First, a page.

What are some of the strengths of ANU?
The real strength of ANU is the people and the fact that there's enough very high-quality people to engender an expectation of world-class achievement - that's what everybody should be aiming for. And that is actually very different to any other university in our system.
That also provides a focus for international involvement so if you're in the rest of the world looking at Australia for collaboration, you have to collaborate with ANU because there's all these great things happening here. I'm very keen, the VC is very keen and the executive are very keen to position ANU into those thoughts at places of excellence in business, research and teaching around the globe.
What would you like to see improved?
I would like there to be no barriers for our highly-performing staff to be interacting with the world's best and to be seen in all the same forums. That already happens in some areas but in others, people would struggle to have the funds or time to do that. So that's a personal interest of mine. If you're doing research and you figure you're in the top 5 to 10 in the world then you need to be seen interacting with those top 5 or 10 in the world and we've got to make sure we have the avenues for that to happen. Principally though, it's better if those 5 or 10 in the world come here and ANU does have that capacity.
What do you get up to in your downtime?
I've had to put my most enjoyable hobby on hold for quite a few years because it's one that takes too much time - I love sailing and in the past I have had a few boats. At the moment I don't. Both in my previous job as Provost at University of Tasmania and here I've had to put sailing aside because to look after a boat properly, or to organise a crew to sail with you, is a big time commitment and something I don't have. So sailing is something I'm projecting out to a post-retirement plan!
- Have you ever competed?
I don't actually like mixing competition with pleasure. When I've been involved with competitive sport it feels too much like going to work! I go to work to get things done. Sailing has to be totally different - so, no, I don't like competitive sailing at all. I like the work of fixing-up an old boat and motors and those sorts of things, but I'm not doing that at the moment.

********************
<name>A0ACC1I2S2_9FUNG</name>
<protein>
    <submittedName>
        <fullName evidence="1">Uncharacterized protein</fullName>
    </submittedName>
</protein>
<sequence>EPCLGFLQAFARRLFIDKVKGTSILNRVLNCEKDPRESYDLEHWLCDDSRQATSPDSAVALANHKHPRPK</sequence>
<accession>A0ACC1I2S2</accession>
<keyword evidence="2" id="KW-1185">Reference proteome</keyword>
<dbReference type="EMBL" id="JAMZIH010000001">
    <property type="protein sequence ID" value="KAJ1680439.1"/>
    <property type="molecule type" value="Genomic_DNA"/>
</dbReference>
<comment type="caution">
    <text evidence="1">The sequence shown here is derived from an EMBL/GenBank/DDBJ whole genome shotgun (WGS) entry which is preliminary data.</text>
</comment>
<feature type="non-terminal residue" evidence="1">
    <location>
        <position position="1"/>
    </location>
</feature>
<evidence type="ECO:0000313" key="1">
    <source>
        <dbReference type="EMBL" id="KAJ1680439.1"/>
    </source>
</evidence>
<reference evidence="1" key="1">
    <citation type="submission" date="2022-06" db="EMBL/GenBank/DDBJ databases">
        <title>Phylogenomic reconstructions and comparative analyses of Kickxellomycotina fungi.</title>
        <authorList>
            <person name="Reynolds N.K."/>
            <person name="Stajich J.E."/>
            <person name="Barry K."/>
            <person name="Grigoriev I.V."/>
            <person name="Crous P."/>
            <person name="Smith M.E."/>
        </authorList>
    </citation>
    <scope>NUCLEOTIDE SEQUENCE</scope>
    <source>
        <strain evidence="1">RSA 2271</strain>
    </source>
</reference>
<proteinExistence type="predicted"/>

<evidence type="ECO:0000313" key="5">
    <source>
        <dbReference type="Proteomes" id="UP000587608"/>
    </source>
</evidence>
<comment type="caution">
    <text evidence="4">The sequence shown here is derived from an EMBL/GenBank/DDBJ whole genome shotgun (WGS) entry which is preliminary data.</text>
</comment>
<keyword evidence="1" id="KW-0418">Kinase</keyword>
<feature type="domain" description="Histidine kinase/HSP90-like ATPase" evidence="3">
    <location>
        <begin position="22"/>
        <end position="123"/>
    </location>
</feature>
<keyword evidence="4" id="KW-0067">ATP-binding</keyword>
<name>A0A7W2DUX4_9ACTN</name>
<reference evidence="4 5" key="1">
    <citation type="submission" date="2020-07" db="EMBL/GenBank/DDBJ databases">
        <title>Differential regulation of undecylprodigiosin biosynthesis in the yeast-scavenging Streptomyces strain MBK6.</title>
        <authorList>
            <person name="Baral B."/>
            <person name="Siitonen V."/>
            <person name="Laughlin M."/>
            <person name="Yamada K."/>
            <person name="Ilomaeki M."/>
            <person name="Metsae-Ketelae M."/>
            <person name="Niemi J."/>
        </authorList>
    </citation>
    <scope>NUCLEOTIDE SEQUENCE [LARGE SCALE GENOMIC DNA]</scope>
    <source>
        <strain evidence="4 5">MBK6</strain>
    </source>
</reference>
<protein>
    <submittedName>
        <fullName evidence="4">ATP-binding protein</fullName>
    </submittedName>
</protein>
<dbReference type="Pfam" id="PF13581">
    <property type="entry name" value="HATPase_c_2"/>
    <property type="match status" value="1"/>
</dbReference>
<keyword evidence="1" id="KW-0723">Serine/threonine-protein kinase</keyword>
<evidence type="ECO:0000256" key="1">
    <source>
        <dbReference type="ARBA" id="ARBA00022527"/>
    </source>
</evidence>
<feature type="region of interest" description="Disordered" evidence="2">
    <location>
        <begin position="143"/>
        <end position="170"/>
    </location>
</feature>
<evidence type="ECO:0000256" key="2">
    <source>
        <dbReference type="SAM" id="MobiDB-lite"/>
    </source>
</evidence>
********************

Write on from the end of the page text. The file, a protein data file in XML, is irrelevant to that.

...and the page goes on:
I also like fly fishing and I do intend to get a bit more of that done, particularly in rivers which is good around the Snowy Mountains. And I do play golf. Time will tell with how serious I will get over golf here in Canberra. I've been serious at certain times in my life but it depends on the circumstances, the people you play with and the like.
What is your favourite space on campus?
At the moment my favourite space on campus is the Pop-Up Village - without doubt. I love the vibrancy of it. I love seeing lots of young people interacting and enjoying themselves. It's a great spot. There's a look and feel there, and an excitement around it, that we have to be careful not to lose. I don't know how ambitious the thinking was around the Pop-Up Village, but it's turned out to be very clever. So we have to maintain that as we go forward into Kambri.
Is there anything else you'd like to add?
After more than 40 years at universities as a student and staff member, I'm extremely proud that the peak of my career is to be Provost of ANU. I don't see it as a reward but I see it as an opportunity to do something significant with my colleagues over next period.